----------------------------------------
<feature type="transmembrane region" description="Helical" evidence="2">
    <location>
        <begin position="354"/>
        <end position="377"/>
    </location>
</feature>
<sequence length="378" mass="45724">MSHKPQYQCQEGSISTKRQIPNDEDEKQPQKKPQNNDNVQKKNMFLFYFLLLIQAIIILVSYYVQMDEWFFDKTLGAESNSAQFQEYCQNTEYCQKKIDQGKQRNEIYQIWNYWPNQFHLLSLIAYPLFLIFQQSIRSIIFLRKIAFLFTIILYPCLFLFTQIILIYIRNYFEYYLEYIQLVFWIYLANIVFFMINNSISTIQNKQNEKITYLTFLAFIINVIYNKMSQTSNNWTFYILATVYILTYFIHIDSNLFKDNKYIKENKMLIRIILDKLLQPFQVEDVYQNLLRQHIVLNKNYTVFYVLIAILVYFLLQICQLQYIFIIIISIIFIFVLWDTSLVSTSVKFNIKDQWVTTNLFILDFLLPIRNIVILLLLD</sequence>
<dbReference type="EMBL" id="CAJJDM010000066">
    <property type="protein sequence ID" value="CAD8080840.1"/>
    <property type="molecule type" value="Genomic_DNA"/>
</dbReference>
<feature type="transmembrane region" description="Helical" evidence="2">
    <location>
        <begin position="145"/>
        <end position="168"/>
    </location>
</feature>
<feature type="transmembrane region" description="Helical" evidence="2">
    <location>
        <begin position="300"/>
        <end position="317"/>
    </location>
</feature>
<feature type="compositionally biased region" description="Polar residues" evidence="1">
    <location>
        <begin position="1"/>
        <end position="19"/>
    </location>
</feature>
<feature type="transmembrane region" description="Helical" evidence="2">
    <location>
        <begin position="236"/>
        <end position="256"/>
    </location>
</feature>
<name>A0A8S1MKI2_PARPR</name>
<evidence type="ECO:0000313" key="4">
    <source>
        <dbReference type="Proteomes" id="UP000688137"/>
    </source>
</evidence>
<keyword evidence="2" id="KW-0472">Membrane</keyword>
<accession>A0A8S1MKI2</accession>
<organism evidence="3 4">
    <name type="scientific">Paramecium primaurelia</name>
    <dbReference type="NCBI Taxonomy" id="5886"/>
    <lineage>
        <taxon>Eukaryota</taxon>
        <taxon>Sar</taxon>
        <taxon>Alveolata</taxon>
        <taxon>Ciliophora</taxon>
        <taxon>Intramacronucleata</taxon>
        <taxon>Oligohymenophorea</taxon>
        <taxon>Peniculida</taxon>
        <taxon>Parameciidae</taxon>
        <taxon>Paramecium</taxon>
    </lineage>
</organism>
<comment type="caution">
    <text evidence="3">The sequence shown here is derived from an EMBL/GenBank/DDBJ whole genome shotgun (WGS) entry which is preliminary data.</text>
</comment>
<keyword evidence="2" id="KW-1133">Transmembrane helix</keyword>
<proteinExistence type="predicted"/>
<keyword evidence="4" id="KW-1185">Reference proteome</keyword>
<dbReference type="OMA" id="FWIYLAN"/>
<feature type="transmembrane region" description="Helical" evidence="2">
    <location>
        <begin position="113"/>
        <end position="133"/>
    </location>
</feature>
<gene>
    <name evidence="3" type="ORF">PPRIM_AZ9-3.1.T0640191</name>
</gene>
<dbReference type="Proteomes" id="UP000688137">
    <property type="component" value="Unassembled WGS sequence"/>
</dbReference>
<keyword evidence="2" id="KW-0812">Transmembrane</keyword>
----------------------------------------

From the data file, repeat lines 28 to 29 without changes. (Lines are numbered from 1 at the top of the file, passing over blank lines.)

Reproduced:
    </location>
</feature>